Kim Jong-il held talks with Hyundai's chairwoman in Pyongyang
North Korea has agreed to reopen its border with South Korea and allow tourism and family reunions to resume, the North's KCNA news agency said.
But at the same time KCNA reported that the entire country had been ordered on to special alert over joint US-South Korea military exercises.
The border move followed talks between the North's leader Kim Jong-il and the head of the South's Hyundai group.
It also raised hopes for a return to talks on the North's nuclear programme.
South Korean media have reported that China's top nuclear envoy is likely to visit the North Korean capital, Pyongyang, later on Monday.
'Prompt annihilating strike'
The North has shown some recent signs of improving its foreign relations.
It recently pardoned two jailed US journalists.
The visit of the chairwoman of Hyundai, Hyun Jeong-eun, also won the release of a detained worker who had been held since March for allegedly criticising Pyongyang's regime.
Hyundai heads up tourism to the North and operates a joint factory just north of the border that is a key source of revenue for the impoverished regime.
However, there was no word on whether Hyundai had agreed to the North's demands for large wage increases for workers at the Kaesong industrial park.
The KCNA statement said that South Korean tourists and business people would soon be allowed to cross freely.
It also said it would allow more reunions of Korean families - separated since the 1950-1953 war - starting around Chuseok, the Korean harvest festival, which falls on 3 October.
But the BBC's John Sudworth in Seoul says it is unclear whether the South will agree to the resumption of the tours.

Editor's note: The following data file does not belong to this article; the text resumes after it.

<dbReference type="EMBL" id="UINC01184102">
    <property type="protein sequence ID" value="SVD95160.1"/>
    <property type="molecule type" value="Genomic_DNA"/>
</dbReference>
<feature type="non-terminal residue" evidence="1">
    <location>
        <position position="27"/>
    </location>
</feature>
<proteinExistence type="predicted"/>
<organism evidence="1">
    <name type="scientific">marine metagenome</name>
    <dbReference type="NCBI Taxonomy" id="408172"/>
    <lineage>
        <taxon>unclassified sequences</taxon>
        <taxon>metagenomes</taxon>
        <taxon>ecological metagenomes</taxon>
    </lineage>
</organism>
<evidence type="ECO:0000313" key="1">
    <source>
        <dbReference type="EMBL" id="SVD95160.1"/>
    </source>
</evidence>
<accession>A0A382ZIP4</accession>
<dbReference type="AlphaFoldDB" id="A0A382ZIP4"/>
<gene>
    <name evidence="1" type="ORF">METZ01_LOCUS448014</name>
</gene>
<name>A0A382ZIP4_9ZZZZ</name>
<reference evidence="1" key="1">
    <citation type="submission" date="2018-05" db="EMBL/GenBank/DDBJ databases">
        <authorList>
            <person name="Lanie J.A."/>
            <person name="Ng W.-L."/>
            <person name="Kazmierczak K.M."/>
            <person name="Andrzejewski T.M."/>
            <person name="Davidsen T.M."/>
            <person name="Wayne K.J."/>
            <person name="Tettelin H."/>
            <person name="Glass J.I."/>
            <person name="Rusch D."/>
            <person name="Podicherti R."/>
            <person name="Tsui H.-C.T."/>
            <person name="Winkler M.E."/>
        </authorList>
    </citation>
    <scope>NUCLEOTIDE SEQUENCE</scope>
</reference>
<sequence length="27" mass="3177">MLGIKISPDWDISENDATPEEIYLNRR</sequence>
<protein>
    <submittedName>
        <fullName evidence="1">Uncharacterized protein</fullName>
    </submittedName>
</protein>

It has said the trips will not be allowed to resume until it gets an apology and an explanation for the shooting death of a 53-year-old South Korean tourist by North Korean soldiers last year.
The meeting between Kim Jong-il and the Hyundai officials came a week after Pyongyang released the two US journalists following an unexpected visit by former US President Bill Clinton.
However, in keeping with its usual response to South Korea's military exercises, the North vowed to retaliate for any breach of its sovereignty with a nuclear attack.
It threatened a "merciless and prompt annihilating strike at the aggressors", saying the drills south of the border were a "grave threat" to peace and a prelude to an invasion.
The North quit multilateral talks aimed at ending its nuclear programme last year, preferring direct talks with the United States.
China, the US, Russia, South Korea and Japan want the North to rejoin a process in which aid will bring an end to the North's nuclear threat.
But the North carried out nuclear and missile tests in May.
The North's leader, Mr Kim is believed to be ill and is thought to have designated his youngest son as his successor, but fears remain for the stability of the impoverished state.